The jihadist Taliban claimed in an official statement Thursday that they had “no information” about the highly visible presence of former al-Qaeda chief Ayman al-Zawahiri in Kabul, Afghanistan, where a US airstrike killed him last weekend.
The Taliban have controlled Afghanistan for nearly a year after left-wing President Joe Biden announced he would scrap a deal with the Sunni terror group brokered by predecessor Donald Trump to extend the 20-year-old Afghan war beyond May 1, 2021. both sides had agreed.
Taliban leaders responded to Biden’s move by announcing they would no longer abide by the deal — which would have required the Taliban to sever ties with al-Qaida and other terrorist groups — and by launching a successful campaign to topple the U.S.-backed the US government in the capital. As of July 2021, Taliban representatives denied ever agreeing to sever ties with al-Qaeda.
Biden himself announced on Monday that a US strike in Kabul’s affluent Sherpur neighborhood had killed al-Zawahiri, reportedly causing minimal damage and no other casualties. Al-Zawahiri took over the terrorist organization after the US eliminated longtime leader Osama bin Laden, who masterminded the September 11, 2001, attacks on America.
Taliban leaders initially responded by condemning the US airstrike as a violation of the Taliban’s “sovereignty” as Afghanistan’s functioning government without mentioning Zawahiri at all.
On Thursday, top spokesman Zabihullah Mujahid issued an updated statement claiming that Taliban officials did not know Zawahiri was in Kabul, had “no information” on how he got there and would conduct an “investigation” into the matter.
— Zabihullah (..ذبـــــيح الله م ) (@Zabehulah_M33) August 4, 2022
“The Islamic Emirate of Afghanistan [the Taliban] has no information about the arrival and stay of Ayman al-Zawahiri in Kabul,” the Mujahid statement said. “The leadership of the Islamic Emirate of Afghanistan has instructed the investigation and intelligence agencies to conduct a comprehensive and serious investigation into the various aspects of the incident.”
Mujahid emphasized that no entity operating in Afghanistan – possibly including al Qaeda, to which the Taliban had provided safe harbor in the years before the 9/11 attacks – posed a threat to America.
“There is no threat to any country, including America, from the territory of Afghanistan, the Islamic Emirate wants to implement the Doha pact and the violation of the pact must stop,” the statement said. “The fact that America invaded our territory and violated all international principles, we strongly condemn the action once again. If such an action is repeated, responsibility for any consequences will lie with the United States of America.”
The “Doha Accord” is the agreement between the Trump administration and the Taliban, brokered in Doha, Qatar, in 2020. The Taliban had previously claimed that Biden’s decision to extend the war in Afghanistan had worked as an end to the Doha Accord , though he also continues regularly to accuse Washington of violating it.
Taliban leaders also complained that the airstrike violated the Doha agreement on Tuesday.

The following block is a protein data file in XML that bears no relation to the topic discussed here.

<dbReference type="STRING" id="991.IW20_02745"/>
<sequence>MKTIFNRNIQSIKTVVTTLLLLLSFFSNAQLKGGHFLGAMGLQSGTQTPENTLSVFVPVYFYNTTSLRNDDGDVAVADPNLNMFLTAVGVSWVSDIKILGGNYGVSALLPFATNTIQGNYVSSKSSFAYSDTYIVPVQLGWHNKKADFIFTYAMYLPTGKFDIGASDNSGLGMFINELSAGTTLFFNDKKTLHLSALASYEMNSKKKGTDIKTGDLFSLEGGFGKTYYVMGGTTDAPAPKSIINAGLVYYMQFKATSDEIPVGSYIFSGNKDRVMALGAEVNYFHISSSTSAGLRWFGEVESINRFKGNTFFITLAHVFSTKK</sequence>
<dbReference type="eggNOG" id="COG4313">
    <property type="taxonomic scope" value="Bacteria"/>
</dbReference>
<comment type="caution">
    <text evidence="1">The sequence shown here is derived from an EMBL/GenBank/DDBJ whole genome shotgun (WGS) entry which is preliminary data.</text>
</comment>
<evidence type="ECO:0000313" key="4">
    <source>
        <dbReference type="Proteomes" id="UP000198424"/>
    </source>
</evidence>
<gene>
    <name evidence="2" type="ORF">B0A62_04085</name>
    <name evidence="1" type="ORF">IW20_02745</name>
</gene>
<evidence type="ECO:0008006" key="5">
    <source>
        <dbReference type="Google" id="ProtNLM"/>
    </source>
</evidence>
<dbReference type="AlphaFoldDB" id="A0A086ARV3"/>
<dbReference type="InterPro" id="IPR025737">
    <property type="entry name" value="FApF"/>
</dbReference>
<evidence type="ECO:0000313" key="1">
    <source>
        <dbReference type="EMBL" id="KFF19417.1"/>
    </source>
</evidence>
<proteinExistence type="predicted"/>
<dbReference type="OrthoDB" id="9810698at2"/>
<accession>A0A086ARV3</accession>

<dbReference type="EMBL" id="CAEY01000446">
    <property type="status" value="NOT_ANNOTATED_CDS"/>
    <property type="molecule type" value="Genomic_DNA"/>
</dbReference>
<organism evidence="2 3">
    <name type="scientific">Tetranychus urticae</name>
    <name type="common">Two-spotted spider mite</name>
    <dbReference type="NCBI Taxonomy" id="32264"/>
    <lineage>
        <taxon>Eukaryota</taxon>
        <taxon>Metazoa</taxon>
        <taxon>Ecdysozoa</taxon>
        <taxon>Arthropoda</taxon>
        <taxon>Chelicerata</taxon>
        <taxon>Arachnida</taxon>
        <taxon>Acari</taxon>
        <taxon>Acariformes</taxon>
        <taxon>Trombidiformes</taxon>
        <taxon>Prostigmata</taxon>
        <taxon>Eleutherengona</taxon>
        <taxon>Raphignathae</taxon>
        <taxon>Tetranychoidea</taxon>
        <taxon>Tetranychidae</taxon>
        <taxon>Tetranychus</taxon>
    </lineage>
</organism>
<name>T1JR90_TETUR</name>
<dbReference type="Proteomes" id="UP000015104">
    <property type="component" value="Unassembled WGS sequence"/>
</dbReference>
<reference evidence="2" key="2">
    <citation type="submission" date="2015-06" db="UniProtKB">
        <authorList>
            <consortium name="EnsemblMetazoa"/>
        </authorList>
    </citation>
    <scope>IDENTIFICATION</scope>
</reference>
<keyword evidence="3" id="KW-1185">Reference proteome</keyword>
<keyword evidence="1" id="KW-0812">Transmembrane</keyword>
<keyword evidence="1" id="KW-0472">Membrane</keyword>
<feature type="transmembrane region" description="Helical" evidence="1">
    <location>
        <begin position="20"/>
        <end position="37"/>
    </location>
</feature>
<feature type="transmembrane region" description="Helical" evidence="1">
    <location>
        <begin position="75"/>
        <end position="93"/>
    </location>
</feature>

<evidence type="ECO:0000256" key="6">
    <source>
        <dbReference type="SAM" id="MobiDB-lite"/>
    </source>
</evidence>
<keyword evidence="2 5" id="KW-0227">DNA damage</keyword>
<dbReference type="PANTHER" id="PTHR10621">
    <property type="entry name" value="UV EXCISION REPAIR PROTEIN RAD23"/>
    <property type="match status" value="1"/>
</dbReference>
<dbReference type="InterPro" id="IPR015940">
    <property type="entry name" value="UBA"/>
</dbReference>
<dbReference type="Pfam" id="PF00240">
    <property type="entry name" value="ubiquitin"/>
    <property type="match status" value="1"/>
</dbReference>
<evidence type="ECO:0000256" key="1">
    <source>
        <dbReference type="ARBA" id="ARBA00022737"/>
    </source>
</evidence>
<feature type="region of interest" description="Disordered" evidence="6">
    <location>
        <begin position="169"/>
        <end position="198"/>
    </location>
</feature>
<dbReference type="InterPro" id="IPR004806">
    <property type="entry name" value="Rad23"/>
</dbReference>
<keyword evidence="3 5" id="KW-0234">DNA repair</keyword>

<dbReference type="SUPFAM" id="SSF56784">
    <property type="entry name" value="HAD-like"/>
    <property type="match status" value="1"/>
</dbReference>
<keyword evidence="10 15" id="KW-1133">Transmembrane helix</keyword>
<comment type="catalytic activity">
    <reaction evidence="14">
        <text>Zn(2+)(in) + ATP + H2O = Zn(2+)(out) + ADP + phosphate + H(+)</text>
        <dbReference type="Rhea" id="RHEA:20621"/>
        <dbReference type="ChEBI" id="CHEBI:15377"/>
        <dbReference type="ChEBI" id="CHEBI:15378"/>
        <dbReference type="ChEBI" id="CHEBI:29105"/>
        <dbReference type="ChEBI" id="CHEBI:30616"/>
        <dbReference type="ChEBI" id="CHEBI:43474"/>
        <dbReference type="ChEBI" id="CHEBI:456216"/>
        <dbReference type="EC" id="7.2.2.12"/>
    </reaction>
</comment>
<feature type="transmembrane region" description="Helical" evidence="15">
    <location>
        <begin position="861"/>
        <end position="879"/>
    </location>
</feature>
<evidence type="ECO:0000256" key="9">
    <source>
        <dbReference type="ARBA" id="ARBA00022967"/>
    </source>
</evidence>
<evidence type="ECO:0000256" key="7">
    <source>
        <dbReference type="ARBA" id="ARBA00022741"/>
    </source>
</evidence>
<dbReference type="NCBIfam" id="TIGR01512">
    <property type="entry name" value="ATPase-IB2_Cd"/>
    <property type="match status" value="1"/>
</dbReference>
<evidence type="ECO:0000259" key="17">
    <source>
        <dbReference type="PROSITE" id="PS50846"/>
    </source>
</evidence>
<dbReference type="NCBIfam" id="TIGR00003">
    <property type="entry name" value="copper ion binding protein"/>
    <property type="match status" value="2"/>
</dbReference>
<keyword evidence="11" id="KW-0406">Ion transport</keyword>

“The Islamic Emirate of Afghanistan strongly condemns this attack for any reason and calls it a clear violation of international principles and the Doha Agreement,” Mujahid wrote in the Taliban’s initial statement on the strike. “Such actions are a repetition of the failed experiences of the past 20 years and are against the interests of the United States of America, Afghanistan and the region. Repeating such actions will damage the opportunities available.”
Mujahid initially did not acknowledge any link between the airstrike and al-Qaeda or al-Zawahiri in response to the strike.
Like Mujahid, Suhail Shaheen, the Taliban’s unofficial ambassador to the United Nations, told reporters Thursday that his organization did not know where Zawahiri was, according to Reuters.
“The government and the leadership did not know what they were claiming, no trace there,” Shaheen said. “Investigation is ongoing to establish the truth of the allegation.”
The circumstances surrounding Zawahiri’s presence in one of the most elite areas of the Taliban capital make it unlikely that the jihadists were unaware he was in the city, unless the Taliban have much less control over Afghanistan than the evidence suggests. or its security mechanism is extremely incompetent. Multiple References indicate that Zawahiri made no attempt to hide his presence and the general public could see him lounging on his balcony – where the airstrike took place – on a regular basis.
Reports citing unspecified “intelligence reports” and US officials claim the house where Zawahiri lived belongs to either “Top aide” to Sirajuddin Haqqani, the Taliban’s senior leader and head of the al-Qaeda Haqqani network of links, or Haqqani the same.
“We know that some senior leaders of the Haqqani Network were aware” of Zawahiri’s presence in the city, White House spokesman John Kirby said in a televised interview on Monday. “And we know that from the way they’ve tried to cover things up in the last 24, 48 hours. … Look, I mean, al Qaeda was on the ground in Afghanistan even as the president decided to end that war, and we knew that, and we talked about it, that al Qaeda was already reestablishing a presence there.”
Haqqani is a New York Times-published columnist, writing if article titled “What do we, the Taliban, want” for the far-left newspaper in 2020. Times described Haqqani as the “deputy leader of the Taliban”.
The Biden administration denied a link between the Taliban and the Haqqani Network shortly after the fall of Kabul last year.